If you are not already receiving email notices for 222mission and would like to, please email Aaron Wilson so he can put you on the email list. Whereas most dates and information will be posted on this blog, there will be occasions when timely announcements will be made via email.
By the way, if you've never received a 222mission email from Aaron, then we don't have your email address.

C'mon, be a neighbor! Thanks so much!

Thursday, September 15, 2005

Bible Doctrine by Wayne Grudem

Beginning Sunday, September 18th (in Room 210), 222 will have our own Equipping Hour class at BCLR. Pastor Jeff Crotts will be the primary teacher, and we will be working through Wayne Grudem's Bible Doctrine. This is a new, condensed version of his extremely popular Systematic Theology.

It is not mandatory that you buy this book
to attend the new Equipping Hour class, but it is highly recommended!! It's a great volume to add to your library.

You can look inside and/or purchase this book at or perhaps cheaper at
Again, it is not mandatory to buy this book , it's only recommended because of it's scholarship and readability.

You can keep up with what chapter we'll be covering via our
new calendar, and discussion questions will be supplied for use in any weekly small groups that are ocurring throughout the week. You may also leave your comments and questions here as you either read through this text or attend equipping hour.

Passion '06

Interested in going? Check out the 268 Declaration below, the Passion website and contact Peter Witkowski if you're interested.

268 Declaration
"Yes, Lord, walking in the way of Your Truth,we wait eagerly for You,for Your name and Your renownare the desire of our souls."Isaiah 26:8
I desire that my life be a part of a generation that livesfor the glory of Your name. (Psalm 86:11-12)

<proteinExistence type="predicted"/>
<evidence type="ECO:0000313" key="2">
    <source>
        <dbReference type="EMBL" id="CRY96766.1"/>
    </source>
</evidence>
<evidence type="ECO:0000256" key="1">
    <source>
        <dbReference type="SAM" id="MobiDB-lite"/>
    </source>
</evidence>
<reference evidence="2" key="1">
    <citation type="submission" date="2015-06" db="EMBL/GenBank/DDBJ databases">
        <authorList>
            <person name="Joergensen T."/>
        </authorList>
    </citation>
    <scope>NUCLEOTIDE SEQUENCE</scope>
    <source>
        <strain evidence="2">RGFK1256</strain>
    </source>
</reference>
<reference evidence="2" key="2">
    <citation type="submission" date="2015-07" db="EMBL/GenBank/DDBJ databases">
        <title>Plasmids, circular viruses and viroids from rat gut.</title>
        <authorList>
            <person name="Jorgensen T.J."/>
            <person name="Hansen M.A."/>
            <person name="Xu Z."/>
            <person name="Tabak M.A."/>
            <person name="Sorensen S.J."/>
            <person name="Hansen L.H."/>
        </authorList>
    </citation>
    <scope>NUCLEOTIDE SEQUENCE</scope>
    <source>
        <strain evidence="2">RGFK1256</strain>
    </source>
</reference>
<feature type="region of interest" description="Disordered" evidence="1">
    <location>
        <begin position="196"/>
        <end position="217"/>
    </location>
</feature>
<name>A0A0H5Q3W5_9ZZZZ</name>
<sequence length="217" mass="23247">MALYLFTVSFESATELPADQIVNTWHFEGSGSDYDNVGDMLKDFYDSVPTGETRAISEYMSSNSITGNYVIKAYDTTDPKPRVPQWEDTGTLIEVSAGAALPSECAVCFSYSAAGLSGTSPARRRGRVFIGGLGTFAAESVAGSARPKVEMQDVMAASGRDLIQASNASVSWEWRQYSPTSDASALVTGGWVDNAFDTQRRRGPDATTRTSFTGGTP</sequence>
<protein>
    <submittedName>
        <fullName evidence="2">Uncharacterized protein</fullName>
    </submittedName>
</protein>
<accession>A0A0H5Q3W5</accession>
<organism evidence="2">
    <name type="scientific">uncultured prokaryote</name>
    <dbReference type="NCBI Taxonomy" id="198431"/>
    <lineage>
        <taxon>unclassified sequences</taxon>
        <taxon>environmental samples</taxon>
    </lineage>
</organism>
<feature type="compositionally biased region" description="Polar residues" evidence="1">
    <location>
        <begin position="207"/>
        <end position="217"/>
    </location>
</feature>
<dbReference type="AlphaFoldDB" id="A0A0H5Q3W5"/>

My desire is reflected by the following statements and prayers:
Because I was created by God and for His glory, I will magnify Him as I respond to His great love. My desire is to make knowing and enjoying God the passionate pursuit of my life.
[God, give me a desire for You like the desire that You have for me.]
Colossians 1:16-18, John 17:3, Revelation 3:20, Philippians 3:7-10, Jeremiah 9:23-24, Psalm 73:25-28, Psalm 16:11, Isaiah 43:7
Because Christ established the Church for God's glory, I desire to magnify God as I use the gifts He has given me to serve and build up the local church. I will pray for continued renewal in my church through the work and power of the Holy Spirit.
[God, renew in me a love for Your Church, the Body of Christ.]
Ephesians 3:20,21, 4:1-13, 5:25-27, Hebrews 10:23-25, Acts 2:41-47
Because God is glorified greatly when believers love each other, I desire to magnify Him as I humbly yield to and pray towards unity among all Christians on my campus.
[God, give me a desire to lift up Your name above all other names.]
John 17:20-26, John 13:34-35, 1 Corinthians 3, Psalm 133:1, Colossians 3:12-17
Because many on my campus are hopelessly separated from God, I desire to magnify Him by sharing the life and love of Jesus where I live. As I share, I will earnestly pray for revival on my campus and in my world.
[God, break my heart for those with whom I live.]